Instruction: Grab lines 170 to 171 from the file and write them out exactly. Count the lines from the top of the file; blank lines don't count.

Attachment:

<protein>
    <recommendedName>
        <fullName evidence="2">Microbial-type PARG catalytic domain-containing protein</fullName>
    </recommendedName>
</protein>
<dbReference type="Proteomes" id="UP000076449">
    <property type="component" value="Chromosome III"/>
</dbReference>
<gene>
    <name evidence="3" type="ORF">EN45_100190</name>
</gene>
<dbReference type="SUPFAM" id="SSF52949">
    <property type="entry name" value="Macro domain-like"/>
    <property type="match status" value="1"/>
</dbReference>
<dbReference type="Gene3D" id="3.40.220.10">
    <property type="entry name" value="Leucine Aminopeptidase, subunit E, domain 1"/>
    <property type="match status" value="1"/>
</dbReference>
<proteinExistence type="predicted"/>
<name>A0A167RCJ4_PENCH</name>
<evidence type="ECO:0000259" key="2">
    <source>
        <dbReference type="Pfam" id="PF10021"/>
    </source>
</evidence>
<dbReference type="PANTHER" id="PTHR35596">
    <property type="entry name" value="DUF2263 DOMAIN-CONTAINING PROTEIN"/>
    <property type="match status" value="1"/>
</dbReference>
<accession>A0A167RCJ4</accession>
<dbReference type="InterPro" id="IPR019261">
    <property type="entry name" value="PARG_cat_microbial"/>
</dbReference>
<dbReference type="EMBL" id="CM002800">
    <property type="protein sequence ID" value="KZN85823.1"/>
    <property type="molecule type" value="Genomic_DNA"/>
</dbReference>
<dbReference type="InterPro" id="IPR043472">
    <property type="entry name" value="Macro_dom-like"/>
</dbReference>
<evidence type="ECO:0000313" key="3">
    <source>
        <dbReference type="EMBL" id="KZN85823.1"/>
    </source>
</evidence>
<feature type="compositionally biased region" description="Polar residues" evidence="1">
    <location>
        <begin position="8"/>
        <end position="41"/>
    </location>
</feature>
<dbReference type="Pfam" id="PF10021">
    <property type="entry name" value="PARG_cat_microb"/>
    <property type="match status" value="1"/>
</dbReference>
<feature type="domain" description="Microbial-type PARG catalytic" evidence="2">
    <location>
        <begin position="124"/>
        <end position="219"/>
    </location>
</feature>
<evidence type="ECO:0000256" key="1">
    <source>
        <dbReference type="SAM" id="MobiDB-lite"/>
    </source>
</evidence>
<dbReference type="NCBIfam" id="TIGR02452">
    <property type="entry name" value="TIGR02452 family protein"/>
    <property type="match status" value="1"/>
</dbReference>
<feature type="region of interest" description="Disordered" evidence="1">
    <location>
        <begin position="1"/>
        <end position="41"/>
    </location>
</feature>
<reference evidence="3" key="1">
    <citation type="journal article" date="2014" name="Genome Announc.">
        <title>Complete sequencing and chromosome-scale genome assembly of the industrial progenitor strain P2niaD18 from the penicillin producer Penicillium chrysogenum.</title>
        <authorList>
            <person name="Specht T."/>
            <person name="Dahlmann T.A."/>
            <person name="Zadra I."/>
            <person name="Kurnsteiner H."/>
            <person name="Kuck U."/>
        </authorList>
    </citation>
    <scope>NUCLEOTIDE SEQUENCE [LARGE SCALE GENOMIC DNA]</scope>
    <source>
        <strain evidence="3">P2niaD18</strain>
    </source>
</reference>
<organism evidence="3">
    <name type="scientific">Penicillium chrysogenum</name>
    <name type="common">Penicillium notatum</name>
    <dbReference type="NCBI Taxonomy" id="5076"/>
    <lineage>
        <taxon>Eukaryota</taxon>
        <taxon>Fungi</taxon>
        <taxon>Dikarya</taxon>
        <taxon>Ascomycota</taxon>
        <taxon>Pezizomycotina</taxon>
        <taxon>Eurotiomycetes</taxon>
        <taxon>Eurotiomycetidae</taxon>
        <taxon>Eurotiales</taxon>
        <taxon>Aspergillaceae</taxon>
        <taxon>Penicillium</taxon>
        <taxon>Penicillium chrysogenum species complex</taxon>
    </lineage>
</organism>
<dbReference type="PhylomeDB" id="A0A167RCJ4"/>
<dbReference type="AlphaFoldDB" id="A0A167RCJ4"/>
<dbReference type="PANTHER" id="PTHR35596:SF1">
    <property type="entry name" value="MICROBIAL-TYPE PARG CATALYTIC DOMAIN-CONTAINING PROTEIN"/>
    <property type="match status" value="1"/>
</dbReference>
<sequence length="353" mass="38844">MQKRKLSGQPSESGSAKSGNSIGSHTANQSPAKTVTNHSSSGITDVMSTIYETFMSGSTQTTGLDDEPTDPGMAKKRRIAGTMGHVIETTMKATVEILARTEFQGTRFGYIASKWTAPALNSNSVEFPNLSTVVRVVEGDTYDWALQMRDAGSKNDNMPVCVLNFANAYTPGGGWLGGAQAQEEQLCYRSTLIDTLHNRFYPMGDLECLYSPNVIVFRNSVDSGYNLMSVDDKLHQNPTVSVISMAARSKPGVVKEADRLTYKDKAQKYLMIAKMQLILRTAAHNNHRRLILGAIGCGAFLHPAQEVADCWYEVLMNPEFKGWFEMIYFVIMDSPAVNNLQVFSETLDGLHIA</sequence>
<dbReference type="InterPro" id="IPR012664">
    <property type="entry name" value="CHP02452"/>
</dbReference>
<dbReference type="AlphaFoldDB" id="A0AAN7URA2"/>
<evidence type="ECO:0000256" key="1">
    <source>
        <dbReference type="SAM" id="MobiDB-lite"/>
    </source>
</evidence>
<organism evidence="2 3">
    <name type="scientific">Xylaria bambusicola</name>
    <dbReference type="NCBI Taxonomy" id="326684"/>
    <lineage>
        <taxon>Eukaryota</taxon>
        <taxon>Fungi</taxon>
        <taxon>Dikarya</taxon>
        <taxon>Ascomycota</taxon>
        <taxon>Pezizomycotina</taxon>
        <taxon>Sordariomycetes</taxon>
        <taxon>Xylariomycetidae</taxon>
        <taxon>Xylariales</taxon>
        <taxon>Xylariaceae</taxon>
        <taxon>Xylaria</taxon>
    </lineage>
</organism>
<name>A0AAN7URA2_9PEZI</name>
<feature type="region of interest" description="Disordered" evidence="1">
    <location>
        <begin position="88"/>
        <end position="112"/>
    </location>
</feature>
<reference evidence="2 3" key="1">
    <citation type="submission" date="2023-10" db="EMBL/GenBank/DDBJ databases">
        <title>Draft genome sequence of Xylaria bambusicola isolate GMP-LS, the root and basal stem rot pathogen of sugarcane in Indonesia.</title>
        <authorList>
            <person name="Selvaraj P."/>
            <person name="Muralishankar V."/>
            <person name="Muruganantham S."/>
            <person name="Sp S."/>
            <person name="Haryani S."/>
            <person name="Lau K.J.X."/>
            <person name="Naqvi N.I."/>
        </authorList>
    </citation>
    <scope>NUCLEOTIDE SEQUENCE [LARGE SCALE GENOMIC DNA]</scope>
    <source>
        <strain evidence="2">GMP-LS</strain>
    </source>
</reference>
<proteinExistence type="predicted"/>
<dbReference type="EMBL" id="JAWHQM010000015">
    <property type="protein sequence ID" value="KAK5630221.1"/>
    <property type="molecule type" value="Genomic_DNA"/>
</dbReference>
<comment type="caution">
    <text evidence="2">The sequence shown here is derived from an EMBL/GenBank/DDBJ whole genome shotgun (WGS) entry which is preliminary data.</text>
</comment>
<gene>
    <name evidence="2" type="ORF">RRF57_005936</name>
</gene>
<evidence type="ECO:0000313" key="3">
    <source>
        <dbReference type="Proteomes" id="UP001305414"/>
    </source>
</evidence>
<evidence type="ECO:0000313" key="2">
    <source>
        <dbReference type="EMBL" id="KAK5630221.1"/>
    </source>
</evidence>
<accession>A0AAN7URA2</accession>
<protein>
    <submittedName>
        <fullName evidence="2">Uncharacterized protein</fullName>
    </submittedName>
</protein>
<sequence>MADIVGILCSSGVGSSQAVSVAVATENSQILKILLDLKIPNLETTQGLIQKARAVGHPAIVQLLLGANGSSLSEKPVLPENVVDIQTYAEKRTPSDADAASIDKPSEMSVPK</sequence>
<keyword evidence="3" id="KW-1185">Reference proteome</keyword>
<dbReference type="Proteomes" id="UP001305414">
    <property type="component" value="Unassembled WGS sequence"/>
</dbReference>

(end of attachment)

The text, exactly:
<dbReference type="EMBL" id="JAWHQM010000015">
    <property type="protein sequence ID" value="KAK5630221.1"/>